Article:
Telehealth Makes an Impact for Rural Communities

Abbeville Area Medical Center Improves Quality of Behavioral Health Services Thanks to New Telemedicine Equipment

We tend to think of healthcare disparities in terms of race or socioeconomic class, but there’s another important factor that determines health outcomes in South Carolina that we don’t often talk about—geography. 

In the more remote corners of South Carolina like the town of Abbeville, which sits in the northwest corner of the state 45 miles south of Greenville, there simply aren’t a lot of specialized health services for those in need. This is a particularly challenging problem for those suffering from mental health or behavioral health illnesses.

“We have virtually no behavioral health services and no full-time psychiatrist doctor in Abbeville County,” explains Ernest Shock, Chief Nursing Officer at Abbeville Area Medical Center. 

If a patient in the hospital’s emergency room needed to see a behavioral health specialist, they would often have to wait hours, even days, before a hospital bed opened up that they could transfer to.

“The longest we had a patient-in-crisis wait was 8 days,” he recalls.

This has been an escalating problem since funds for mental health services began getting cut in the 1980s, but things got particularly bad in the wake of The Great Recession in 2008, when many state governments trimmed back on their mental health spending even more. This seems to happen because it’s not seen as a crucial service, but the numbers beg to differ—1 in 17 Americans live with a serious mental illness, including 1 in 10 children.

Fortunately, advancements in telehealth have alleviated some of the strain on rural facilities and eased the struggles of many of these patients. Abbeville’s hospital is again a great example. Thanks to a recent grant to the South Carolina Department of Mental Health, the hospital received funds to purchase telehealth equipment that facilitates psychiatric evaluations for patients. In lieu of waiting for a bed to open up at a state mental health facility, specialists can examine patients remotely and begin directing treatment.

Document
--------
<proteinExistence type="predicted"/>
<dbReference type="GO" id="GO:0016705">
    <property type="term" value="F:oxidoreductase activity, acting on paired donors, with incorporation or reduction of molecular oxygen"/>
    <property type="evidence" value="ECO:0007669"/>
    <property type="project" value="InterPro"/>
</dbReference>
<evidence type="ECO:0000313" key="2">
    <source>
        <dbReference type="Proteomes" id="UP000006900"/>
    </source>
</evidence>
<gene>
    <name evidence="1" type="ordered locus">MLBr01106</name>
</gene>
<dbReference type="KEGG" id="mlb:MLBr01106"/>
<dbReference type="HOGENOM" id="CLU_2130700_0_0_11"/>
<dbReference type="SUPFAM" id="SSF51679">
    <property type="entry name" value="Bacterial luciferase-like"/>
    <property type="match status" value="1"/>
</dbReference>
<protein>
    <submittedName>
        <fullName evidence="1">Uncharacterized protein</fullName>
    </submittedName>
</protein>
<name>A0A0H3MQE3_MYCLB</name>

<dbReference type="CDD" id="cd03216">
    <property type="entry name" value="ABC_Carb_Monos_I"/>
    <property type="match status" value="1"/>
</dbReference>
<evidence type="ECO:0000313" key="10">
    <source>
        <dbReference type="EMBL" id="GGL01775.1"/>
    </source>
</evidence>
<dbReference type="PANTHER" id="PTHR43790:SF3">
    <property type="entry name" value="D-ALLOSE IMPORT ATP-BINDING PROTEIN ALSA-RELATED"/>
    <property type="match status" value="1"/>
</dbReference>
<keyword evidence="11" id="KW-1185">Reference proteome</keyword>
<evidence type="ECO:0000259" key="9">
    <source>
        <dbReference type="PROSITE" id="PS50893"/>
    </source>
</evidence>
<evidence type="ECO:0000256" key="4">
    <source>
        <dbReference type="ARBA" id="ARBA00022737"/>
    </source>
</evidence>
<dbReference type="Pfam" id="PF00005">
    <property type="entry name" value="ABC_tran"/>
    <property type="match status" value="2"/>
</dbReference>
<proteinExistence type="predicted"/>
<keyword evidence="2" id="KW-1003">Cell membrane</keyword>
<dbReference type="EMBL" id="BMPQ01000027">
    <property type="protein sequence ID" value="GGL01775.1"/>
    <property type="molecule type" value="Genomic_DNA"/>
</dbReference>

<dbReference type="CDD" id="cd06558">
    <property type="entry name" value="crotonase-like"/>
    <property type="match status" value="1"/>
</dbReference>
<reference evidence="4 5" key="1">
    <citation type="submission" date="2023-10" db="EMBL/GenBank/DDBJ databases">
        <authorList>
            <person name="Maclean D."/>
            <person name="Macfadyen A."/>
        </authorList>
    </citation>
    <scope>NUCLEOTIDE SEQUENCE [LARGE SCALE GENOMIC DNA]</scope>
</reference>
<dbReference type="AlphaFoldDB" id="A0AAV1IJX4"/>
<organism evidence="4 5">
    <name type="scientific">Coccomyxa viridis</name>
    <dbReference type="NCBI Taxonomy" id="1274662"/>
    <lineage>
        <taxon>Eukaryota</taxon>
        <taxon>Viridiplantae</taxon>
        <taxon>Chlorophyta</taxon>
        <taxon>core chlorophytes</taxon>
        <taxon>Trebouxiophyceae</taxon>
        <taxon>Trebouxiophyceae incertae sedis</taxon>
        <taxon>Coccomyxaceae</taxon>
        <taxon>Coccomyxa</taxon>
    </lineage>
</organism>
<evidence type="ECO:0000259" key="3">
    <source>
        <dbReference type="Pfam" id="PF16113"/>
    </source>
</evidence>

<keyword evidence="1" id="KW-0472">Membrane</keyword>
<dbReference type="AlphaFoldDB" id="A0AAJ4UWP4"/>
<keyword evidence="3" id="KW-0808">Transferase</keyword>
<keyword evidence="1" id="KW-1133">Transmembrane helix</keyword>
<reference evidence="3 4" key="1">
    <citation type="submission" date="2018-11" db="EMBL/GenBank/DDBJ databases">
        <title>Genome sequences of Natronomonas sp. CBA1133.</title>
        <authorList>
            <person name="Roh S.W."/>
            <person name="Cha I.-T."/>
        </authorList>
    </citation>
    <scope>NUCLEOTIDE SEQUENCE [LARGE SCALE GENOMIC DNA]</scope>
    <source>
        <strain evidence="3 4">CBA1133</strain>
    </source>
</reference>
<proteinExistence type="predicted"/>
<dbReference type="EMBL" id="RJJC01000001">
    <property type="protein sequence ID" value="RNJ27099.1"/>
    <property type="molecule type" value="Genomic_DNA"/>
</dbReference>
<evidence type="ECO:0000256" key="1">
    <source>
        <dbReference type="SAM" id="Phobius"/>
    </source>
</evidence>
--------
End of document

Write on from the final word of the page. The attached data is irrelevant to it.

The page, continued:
“Oftentimes they just need to tweak their medications,” says Shock. “Instead of waiting for a bed, we can send them home after treatment by the tele-psychiatrist.”

Now that they have the equipment, Abbeville’s telehealth system is entirely self-sustaining. They just pay a set monthly fee to call for a consult via telemedicine to psychiatrist with the South Carolina Department of Mental Health, something which has vastly improved the quality of care for their patients.

Shock recalls one patient in particular, a teenage girl, for whom telehealth evaluation made all the difference.

“She came into the hospital in crisis, and she was harmful to herself and others,” he recounts. 

The hospital staff were surprised by her ferocity and strength, given her size. Eventually she was placed in an isolation room and restrained to her bed.

“It was an extreme situation,” he admits.

Thanks to a timely telehealth assessment though, the hospital was able to get her quicker access to an in-patient facility that could treat her properly. 

“We got her into that facility the same day,” Shock says proudly.

Abbeville is currently looking at other opportunities to expand their telehealth services in a way that offsets the lack of specialists. Shock points to cardiology as another area which could benefit from this avenue of treatment. 

“We’ve reached out about a lot of possibilities,” he says enthusiastically. 

And while telehealth solutions are still in their infancy, it’s clearly already making a difference in the quality of care South Carolina’s rural citizens experience.